Clinical Briefs-With Comments from John La Puma, MD, FACP
(-)-Hydroxycitric Acid and Weight Loss
May 2000; Volume 3; 59
Source: Kriketos AD, et al. (-)-Hydroxycitric acid does not affect energy expenditure and substrate oxidation in adult males in a post-absorptive state. Int J Obes Relat Metab Disord 1999;23:867-873.
Available as an herbal supplement, (-)-Hydroxycitric acid [(-)-HCA] is promoted as a weight loss agent. It is hypothesized that (-)-HCA can increase fat oxidation by inhibiting citrate lyase, an enzyme that plays a crucial role in energy metabolism during de novo lipogenesis. The indirect inhibition of the cytosolic pool of citrate by (-)-HCA and the subsequent reduction in acetyl coenzyme A and oxaloacetate alter steps in the citric acid cycle that promote fat oxidation.
We hypothesized that supplementation with (-)-HCA would result in an increase in fat oxidation and metabolic rate, reflected by an increase in beta-hydroxybutyrate and energy expenditure (EE) and/or a decrease in respiratory quotient (RQ). Furthermore, during moderately intense exercise, we hypothesized that (-)-HCA supplementation would increase the rate of lactate conversion to glucose in the liver. No studies have investigated the effects of (-)-HCA supplementation in conjunction with a typical daily dietary composition (approximately 30-35% fat) on metabolic processes that could influence body weight regulation in humans.
Sedentary adult male subjects (n = 10, age 22-38 years, body mass index 22.4-37.6 kg/m2) were enrolled in a randomized, double-blind, placebo-controlled, crossover study involving three days of (-)-HCA (3.0 g/d) or placebo supplementation. Four laboratory visits were conducted: Protocol A with and without (-)-HCA treatment with no exercise; and Protocol B with and without (-)-HCA treatment with moderately intense exercise (30 min at 40% maximal aerobic fitness [VO2max] and 15 min at 60% VO2max). EE (by indirect calorimetry) and RQ were measured for 150 min following an overnight fast. Blood samples were collected for the determination of glucose, insulin, glucagon, lactate, and beta-hydroxybutyrate concentrations.
In a fasted state and following three days of (-)-HCA treatment, RQ was not significantly lowered during rest (Protocol A) nor during exercise (Protocol B) compared with the placebo treatment. Treatment with (-)-HCA did not affect EE, either during rest or during moderately intense exercise. Furthermore, the blood substrates measured were not significantly different between treatment groups under the fasting conditions of this study. These results do not support the hypothesis that (-)-HCA alters the short-term rate of fat oxidation in the fasting state during rest or moderate exercise, with doses likely to be achieved in humans while subjects maintain a typical Western diet.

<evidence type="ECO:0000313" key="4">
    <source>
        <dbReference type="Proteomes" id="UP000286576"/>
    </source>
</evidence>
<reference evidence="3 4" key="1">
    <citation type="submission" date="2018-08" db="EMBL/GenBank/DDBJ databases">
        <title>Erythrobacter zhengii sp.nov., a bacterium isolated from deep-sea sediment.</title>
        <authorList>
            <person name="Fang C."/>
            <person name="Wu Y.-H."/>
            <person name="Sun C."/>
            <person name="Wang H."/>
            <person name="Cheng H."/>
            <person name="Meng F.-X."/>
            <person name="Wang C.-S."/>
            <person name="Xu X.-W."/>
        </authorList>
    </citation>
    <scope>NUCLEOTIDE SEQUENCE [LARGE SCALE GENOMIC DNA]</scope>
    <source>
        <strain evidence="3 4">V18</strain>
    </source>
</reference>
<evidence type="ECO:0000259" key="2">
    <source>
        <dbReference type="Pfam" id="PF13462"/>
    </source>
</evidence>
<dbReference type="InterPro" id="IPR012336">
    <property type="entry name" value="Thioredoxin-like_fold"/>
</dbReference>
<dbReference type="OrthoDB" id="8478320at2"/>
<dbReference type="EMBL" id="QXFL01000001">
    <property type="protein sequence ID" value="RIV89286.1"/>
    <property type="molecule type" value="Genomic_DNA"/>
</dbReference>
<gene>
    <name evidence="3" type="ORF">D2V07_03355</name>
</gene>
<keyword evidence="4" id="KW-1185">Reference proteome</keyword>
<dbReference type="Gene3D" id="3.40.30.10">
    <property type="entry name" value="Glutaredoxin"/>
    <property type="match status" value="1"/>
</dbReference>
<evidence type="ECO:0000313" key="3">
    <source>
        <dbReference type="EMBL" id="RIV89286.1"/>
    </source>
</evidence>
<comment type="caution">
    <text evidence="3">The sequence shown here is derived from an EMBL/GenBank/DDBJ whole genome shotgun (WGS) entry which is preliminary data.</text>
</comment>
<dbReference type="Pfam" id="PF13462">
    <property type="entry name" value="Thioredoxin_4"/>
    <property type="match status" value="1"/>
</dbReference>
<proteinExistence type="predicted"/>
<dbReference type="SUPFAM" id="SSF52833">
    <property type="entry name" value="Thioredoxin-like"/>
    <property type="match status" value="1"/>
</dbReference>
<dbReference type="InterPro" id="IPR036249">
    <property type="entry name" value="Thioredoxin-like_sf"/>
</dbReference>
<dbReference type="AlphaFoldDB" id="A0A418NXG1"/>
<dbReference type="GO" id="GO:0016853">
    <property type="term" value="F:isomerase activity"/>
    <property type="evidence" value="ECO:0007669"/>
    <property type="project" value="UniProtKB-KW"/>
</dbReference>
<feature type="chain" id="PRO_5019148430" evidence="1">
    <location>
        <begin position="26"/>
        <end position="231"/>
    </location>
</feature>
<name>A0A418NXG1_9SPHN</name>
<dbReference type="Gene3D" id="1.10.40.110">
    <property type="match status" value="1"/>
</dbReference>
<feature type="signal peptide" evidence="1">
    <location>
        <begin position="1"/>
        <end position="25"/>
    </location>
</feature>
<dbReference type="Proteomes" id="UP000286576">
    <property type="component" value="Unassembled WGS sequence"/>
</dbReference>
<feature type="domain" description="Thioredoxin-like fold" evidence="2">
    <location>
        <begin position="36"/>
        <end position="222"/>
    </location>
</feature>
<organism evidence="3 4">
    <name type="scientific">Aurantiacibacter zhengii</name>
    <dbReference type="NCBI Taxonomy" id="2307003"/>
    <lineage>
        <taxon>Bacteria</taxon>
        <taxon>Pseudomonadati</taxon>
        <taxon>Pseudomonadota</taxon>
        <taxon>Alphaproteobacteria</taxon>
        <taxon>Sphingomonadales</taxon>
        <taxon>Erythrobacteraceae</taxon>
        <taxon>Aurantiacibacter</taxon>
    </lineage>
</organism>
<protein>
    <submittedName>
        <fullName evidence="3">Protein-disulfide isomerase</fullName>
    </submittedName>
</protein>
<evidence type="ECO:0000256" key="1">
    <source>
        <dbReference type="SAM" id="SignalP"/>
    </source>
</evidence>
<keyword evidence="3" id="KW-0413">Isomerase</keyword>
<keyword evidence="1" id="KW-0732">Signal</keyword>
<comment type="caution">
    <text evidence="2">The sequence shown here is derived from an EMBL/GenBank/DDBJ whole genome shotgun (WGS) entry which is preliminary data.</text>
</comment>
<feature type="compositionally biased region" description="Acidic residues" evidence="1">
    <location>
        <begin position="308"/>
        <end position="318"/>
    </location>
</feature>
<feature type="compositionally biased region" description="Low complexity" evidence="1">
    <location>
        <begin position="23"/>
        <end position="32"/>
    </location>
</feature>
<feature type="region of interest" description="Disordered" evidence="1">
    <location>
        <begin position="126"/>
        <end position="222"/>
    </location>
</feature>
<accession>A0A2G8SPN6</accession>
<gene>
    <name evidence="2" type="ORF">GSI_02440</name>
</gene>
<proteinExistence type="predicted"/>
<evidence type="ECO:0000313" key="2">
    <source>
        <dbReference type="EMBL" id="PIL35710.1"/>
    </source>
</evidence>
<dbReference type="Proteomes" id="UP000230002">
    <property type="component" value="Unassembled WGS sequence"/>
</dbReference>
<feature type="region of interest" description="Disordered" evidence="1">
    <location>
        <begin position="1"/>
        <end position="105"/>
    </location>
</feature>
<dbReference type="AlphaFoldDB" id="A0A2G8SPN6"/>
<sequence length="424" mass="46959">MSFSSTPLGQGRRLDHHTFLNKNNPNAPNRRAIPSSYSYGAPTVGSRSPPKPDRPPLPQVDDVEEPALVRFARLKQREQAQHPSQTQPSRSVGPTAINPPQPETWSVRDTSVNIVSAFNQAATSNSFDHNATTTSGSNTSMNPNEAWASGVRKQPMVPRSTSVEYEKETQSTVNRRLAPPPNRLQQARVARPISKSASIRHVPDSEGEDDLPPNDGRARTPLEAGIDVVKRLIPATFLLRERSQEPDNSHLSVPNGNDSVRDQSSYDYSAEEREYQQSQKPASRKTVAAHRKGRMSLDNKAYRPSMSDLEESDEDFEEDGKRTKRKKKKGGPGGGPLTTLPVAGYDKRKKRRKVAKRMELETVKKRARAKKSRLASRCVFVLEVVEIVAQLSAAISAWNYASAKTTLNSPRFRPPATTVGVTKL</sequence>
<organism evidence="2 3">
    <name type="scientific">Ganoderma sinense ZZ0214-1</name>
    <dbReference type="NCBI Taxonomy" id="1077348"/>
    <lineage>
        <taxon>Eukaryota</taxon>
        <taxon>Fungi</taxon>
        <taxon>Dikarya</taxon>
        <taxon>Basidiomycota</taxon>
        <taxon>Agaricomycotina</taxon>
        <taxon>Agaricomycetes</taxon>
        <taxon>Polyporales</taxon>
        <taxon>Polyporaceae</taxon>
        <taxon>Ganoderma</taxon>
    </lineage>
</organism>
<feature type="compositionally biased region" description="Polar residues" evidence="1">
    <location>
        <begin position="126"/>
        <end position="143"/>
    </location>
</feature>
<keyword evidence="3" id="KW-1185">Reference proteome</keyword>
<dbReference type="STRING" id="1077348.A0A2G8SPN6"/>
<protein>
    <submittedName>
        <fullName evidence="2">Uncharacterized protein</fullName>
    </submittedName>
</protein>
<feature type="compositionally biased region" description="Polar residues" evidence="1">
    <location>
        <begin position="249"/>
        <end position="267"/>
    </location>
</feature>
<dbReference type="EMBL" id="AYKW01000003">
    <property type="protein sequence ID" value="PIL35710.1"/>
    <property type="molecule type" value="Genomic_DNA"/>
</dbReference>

These University of Colorado investigators add to the clinical work done on the enzyme HCA, in the rind of the fruit Garcinia cambogia, which might reduce how much fat the body actually makes. But according to this and most human evidence I’ve seen, it doesn’t work. The only human studies that support its use and show some weight loss combined 750 mg HCA with a low-calorie diet and exercise (a combination for the ages).
This well-designed, high-tech (they measured body composition by DEXA using a bone densitometer!) study notes that obesity is a chronic disease requiring lifestyle modification for a long-term solution. The authors also point out that the daily cost of 3 g/d of HCA approaches $40, and it’s not uncommon for people to waste their money in just this way.
Garcinia and HCA are not recommended for weight loss, short- or long-term. Refer patients to a medically sound weight management program for assistance with the skills needed to change their eating and fitness habits.